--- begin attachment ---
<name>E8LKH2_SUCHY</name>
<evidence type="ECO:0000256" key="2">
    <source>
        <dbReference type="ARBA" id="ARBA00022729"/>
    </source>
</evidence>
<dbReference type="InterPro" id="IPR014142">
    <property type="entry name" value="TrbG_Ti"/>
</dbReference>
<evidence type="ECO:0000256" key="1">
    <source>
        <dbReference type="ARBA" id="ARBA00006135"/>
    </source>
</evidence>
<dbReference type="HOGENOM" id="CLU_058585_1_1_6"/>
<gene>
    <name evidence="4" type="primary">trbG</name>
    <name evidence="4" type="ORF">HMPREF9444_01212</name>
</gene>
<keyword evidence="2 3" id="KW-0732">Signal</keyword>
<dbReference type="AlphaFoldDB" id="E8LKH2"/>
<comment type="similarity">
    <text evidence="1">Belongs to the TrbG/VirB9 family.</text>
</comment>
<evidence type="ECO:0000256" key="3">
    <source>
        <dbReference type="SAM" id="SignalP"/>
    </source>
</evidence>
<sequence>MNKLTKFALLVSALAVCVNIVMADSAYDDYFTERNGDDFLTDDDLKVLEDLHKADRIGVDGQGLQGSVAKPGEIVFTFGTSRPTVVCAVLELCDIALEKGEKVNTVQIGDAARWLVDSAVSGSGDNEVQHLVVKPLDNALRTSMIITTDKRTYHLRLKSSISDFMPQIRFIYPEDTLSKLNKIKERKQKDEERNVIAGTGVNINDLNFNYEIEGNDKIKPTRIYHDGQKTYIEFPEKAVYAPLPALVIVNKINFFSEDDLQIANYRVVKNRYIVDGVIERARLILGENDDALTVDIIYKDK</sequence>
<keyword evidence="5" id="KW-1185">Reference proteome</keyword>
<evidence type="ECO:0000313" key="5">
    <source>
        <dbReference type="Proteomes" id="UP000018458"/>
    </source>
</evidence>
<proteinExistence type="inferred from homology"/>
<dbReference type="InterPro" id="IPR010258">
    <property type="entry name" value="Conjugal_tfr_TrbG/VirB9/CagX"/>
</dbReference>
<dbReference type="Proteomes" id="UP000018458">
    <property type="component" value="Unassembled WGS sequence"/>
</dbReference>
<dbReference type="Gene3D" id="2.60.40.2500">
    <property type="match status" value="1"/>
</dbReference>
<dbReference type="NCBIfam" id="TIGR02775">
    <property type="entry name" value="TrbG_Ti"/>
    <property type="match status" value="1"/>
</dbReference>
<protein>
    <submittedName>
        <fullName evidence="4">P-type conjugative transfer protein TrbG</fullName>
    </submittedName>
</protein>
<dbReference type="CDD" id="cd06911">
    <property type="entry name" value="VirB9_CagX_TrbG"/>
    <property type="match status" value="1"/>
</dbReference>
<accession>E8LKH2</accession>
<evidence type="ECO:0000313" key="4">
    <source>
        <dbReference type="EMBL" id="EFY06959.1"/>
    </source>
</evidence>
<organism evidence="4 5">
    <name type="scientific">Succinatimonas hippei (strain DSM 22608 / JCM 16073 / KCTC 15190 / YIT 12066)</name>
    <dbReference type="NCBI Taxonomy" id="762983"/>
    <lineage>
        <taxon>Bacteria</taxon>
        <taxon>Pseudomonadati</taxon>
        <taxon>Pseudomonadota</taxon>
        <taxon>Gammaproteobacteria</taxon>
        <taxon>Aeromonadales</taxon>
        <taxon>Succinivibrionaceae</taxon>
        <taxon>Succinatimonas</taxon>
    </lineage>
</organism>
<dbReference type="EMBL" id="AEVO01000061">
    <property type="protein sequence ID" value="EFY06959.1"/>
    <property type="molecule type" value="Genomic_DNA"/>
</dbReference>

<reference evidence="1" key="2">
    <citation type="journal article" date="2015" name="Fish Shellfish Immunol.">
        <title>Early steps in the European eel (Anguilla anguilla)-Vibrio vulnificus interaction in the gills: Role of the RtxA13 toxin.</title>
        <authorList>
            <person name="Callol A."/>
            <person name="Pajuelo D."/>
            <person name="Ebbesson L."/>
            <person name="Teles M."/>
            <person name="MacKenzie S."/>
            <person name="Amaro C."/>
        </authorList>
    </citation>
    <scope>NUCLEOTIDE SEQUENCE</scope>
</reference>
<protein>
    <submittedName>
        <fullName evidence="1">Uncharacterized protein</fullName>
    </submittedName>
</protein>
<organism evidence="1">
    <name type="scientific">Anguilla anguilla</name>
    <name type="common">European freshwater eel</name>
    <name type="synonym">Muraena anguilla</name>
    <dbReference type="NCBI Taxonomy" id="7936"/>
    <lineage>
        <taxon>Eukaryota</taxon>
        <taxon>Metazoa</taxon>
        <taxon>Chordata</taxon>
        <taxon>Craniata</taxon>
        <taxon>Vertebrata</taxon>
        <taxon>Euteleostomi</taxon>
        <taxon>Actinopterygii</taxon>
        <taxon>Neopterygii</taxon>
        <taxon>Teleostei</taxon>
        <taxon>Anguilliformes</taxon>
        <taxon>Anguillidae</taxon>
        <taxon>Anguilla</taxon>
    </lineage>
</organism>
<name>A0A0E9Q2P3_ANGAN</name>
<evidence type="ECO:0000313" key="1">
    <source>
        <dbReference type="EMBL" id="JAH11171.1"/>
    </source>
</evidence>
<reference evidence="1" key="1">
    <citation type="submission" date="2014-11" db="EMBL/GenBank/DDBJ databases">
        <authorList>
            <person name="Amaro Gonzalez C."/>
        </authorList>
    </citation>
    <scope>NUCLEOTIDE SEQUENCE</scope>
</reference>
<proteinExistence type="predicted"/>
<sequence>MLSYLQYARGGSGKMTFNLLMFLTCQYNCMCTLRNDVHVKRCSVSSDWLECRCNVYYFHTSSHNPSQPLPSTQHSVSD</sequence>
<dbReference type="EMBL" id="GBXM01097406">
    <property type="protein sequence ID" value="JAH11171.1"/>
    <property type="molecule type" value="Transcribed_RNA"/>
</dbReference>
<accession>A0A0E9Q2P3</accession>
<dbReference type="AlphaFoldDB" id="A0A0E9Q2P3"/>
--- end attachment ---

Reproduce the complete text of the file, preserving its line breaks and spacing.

<name>E8LKH2_SUCHY</name>
<evidence type="ECO:0000256" key="2">
    <source>
        <dbReference type="ARBA" id="ARBA00022729"/>
    </source>
</evidence>
<dbReference type="InterPro" id="IPR014142">
    <property type="entry name" value="TrbG_Ti"/>
</dbReference>
<evidence type="ECO:0000256" key="1">
    <source>
        <dbReference type="ARBA" id="ARBA00006135"/>
    </source>
</evidence>
<dbReference type="HOGENOM" id="CLU_058585_1_1_6"/>
<gene>
    <name evidence="4" type="primary">trbG</name>
    <name evidence="4" type="ORF">HMPREF9444_01212</name>
</gene>
<keyword evidence="2 3" id="KW-0732">Signal</keyword>
<dbReference type="AlphaFoldDB" id="E8LKH2"/>
<comment type="similarity">
    <text evidence="1">Belongs to the TrbG/VirB9 family.</text>
</comment>
<evidence type="ECO:0000256" key="3">
    <source>
        <dbReference type="SAM" id="SignalP"/>
    </source>
</evidence>
<sequence>MNKLTKFALLVSALAVCVNIVMADSAYDDYFTERNGDDFLTDDDLKVLEDLHKADRIGVDGQGLQGSVAKPGEIVFTFGTSRPTVVCAVLELCDIALEKGEKVNTVQIGDAARWLVDSAVSGSGDNEVQHLVVKPLDNALRTSMIITTDKRTYHLRLKSSISDFMPQIRFIYPEDTLSKLNKIKERKQKDEERNVIAGTGVNINDLNFNYEIEGNDKIKPTRIYHDGQKTYIEFPEKAVYAPLPALVIVNKINFFSEDDLQIANYRVVKNRYIVDGVIERARLILGENDDALTVDIIYKDK</sequence>
<keyword evidence="5" id="KW-1185">Reference proteome</keyword>
<evidence type="ECO:0000313" key="5">
    <source>
        <dbReference type="Proteomes" id="UP000018458"/>
    </source>
</evidence>
<proteinExistence type="inferred from homology"/>
<dbReference type="InterPro" id="IPR010258">
    <property type="entry name" value="Conjugal_tfr_TrbG/VirB9/CagX"/>
</dbReference>
<dbReference type="Proteomes" id="UP000018458">
    <property type="component" value="Unassembled WGS sequence"/>
</dbReference>
<dbReference type="Gene3D" id="2.60.40.2500">
    <property type="match status" value="1"/>
</dbReference>
<dbReference type="NCBIfam" id="TIGR02775">
    <property type="entry name" value="TrbG_Ti"/>
    <property type="match status" value="1"/>
</dbReference>
<protein>
    <submittedName>
        <fullName evidence="4">P-type conjugative transfer protein TrbG</fullName>
    </submittedName>
</protein>
<dbReference type="CDD" id="cd06911">
    <property type="entry name" value="VirB9_CagX_TrbG"/>
    <property type="match status" value="1"/>
</dbReference>
<accession>E8LKH2</accession>
<evidence type="ECO:0000313" key="4">
    <source>
        <dbReference type="EMBL" id="EFY06959.1"/>
    </source>
</evidence>
<organism evidence="4 5">
    <name type="scientific">Succinatimonas hippei (strain DSM 22608 / JCM 16073 / KCTC 15190 / YIT 12066)</name>
    <dbReference type="NCBI Taxonomy" id="762983"/>
    <lineage>
        <taxon>Bacteria</taxon>
        <taxon>Pseudomonadati</taxon>
        <taxon>Pseudomonadota</taxon>
        <taxon>Gammaproteobacteria</taxon>
        <taxon>Aeromonadales</taxon>
        <taxon>Succinivibrionaceae</taxon>
        <taxon>Succinatimonas</taxon>
    </lineage>
</organism>
<dbReference type="EMBL" id="AEVO01000061">
    <property type="protein sequence ID" value="EFY06959.1"/>
    <property type="molecule type" value="Genomic_DNA"/>
</dbReference>

<reference evidence="1" key="2">
    <citation type="journal article" date="2015" name="Fish Shellfish Immunol.">
        <title>Early steps in the European eel (Anguilla anguilla)-Vibrio vulnificus interaction in the gills: Role of the RtxA13 toxin.</title>
        <authorList>
            <person name="Callol A."/>
            <person name="Pajuelo D."/>
            <person name="Ebbesson L."/>
            <person name="Teles M."/>
            <person name="MacKenzie S."/>
            <person name="Amaro C."/>
        </authorList>
    </citation>
    <scope>NUCLEOTIDE SEQUENCE</scope>
</reference>
<protein>
    <submittedName>
        <fullName evidence="1">Uncharacterized protein</fullName>
    </submittedName>
</protein>
<organism evidence="1">
    <name type="scientific">Anguilla anguilla</name>
    <name type="common">European freshwater eel</name>
    <name type="synonym">Muraena anguilla</name>
    <dbReference type="NCBI Taxonomy" id="7936"/>
    <lineage>
        <taxon>Eukaryota</taxon>
        <taxon>Metazoa</taxon>
        <taxon>Chordata</taxon>
        <taxon>Craniata</taxon>
        <taxon>Vertebrata</taxon>
        <taxon>Euteleostomi</taxon>
        <taxon>Actinopterygii</taxon>
        <taxon>Neopterygii</taxon>
        <taxon>Teleostei</taxon>
        <taxon>Anguilliformes</taxon>
        <taxon>Anguillidae</taxon>
        <taxon>Anguilla</taxon>
    </lineage>
</organism>
<name>A0A0E9Q2P3_ANGAN</name>
<evidence type="ECO:0000313" key="1">
    <source>
        <dbReference type="EMBL" id="JAH11171.1"/>
    </source>
</evidence>
<reference evidence="1" key="1">
    <citation type="submission" date="2014-11" db="EMBL/GenBank/DDBJ databases">
        <authorList>
            <person name="Amaro Gonzalez C."/>
        </authorList>
    </citation>
    <scope>NUCLEOTIDE SEQUENCE</scope>
</reference>
<proteinExistence type="predicted"/>
<sequence>MLSYLQYARGGSGKMTFNLLMFLTCQYNCMCTLRNDVHVKRCSVSSDWLECRCNVYYFHTSSHNPSQPLPSTQHSVSD</sequence>
<dbReference type="EMBL" id="GBXM01097406">
    <property type="protein sequence ID" value="JAH11171.1"/>
    <property type="molecule type" value="Transcribed_RNA"/>
</dbReference>
<accession>A0A0E9Q2P3</accession>
<dbReference type="AlphaFoldDB" id="A0A0E9Q2P3"/>